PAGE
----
Illinois is one of the states, but only one person has fallen ill in Illinois in the latest outbreak, according to the Centers for Disease Control and Prevention. Indiana has not recorded any cases.
But Wisconsin has recorded more cases in this latest outbreak than any other state, with a total of 31. Altogether, 102 people have fallen ill nationwide.
As CBS News’ Johny Fernandez reported from New York on Sunday, shoppers have been checking the labels on romaine lettuce to make sure it is not linked to the E. coli outbreak.
“I never thought to check where the lettuce was from, so I’m glad to hear about this,” said shopper Joanne Galley.
The FDA said the number of people sick has increased from 67 to 102 just in one week. A total of 58 people have now been hospitalized with E. coli-related illnesses, and 10 have developed kidney failure.
No deaths have been reported.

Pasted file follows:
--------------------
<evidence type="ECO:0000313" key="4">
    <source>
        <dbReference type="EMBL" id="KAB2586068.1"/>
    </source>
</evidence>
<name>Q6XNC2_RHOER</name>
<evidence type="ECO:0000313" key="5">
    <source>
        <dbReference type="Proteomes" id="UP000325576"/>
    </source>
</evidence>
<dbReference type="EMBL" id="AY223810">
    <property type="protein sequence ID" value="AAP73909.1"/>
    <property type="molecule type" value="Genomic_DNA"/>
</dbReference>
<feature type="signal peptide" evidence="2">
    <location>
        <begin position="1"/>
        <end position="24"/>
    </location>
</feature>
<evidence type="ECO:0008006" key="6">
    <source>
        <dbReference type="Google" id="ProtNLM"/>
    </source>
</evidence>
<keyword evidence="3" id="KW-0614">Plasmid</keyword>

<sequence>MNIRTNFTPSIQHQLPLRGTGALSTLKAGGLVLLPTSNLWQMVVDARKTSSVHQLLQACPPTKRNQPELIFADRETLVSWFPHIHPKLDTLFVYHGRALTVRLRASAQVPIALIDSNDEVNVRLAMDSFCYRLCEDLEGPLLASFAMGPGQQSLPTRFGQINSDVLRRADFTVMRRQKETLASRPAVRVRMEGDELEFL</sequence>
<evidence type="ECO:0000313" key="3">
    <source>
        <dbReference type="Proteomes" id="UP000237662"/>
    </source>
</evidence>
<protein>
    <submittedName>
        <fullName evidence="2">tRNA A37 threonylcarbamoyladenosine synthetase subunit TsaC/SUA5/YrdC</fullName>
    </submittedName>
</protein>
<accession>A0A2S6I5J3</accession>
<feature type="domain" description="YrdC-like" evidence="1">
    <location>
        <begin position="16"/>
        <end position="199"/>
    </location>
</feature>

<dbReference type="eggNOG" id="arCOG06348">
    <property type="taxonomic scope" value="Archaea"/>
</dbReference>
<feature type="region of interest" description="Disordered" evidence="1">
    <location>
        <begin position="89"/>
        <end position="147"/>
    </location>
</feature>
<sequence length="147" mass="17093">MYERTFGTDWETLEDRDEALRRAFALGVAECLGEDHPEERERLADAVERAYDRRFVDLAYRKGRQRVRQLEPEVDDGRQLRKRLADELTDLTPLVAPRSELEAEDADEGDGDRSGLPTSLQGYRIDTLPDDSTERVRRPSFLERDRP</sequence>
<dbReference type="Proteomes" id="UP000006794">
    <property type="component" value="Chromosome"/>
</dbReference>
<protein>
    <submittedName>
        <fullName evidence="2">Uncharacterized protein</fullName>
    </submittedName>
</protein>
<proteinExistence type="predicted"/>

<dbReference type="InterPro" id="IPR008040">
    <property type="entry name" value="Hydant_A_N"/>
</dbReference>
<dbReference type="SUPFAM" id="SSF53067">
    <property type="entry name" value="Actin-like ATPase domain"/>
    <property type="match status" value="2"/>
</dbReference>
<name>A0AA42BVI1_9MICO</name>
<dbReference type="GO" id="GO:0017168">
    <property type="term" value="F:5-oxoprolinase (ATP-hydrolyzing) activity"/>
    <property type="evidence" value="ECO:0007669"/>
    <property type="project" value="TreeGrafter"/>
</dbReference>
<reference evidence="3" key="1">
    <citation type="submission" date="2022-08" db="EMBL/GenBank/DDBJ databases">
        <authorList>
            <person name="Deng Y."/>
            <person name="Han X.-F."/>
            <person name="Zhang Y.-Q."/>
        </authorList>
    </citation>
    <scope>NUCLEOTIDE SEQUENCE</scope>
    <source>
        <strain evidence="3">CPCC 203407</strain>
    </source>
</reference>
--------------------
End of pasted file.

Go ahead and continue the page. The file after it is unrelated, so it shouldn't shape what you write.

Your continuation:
“The romaine lettuce which is infected with the e coli can cause an intestinal illness,” said Dr. William Schaffner, an infectious diseases specialist at Vanderbilt University Medical Center. “It prominently diarrhea but also abdominal cramps and just feeling very, very poorly.”
The CDC said romaine grown in or near Salinas, California is likely the source of the outbreak. The Food and Drug Administration warned late last month that if the voluntary label reads “Salinas” – whether alone or with the name of another location in addition – you mustn’t eat it. It must be thrown away or returned to the store.
The CDC is advising consumers to look at labels to find out where the lettuce is grown. That information should be found on the package or on a sticker.
In addition to avoiding the Salinas-grown romaine, the CDC said not to eat salad mixes or wraps that could contain the lettuce. The CDC also warned that washing or cooking romaine from Salinas will not make it safe, so just toss it.
Most people infected with E. coli O157:H7 develop diarrhea that is often bloody. Some illnesses last longer and can be severe – and kidney failure can occur in rare cases.
E. coli does not usually produce a fever, so some people may not be aware they even have an infection.
Health experts said it is very important to see a doctor if you’ve eaten romaine and then become sick with an intestinal illness.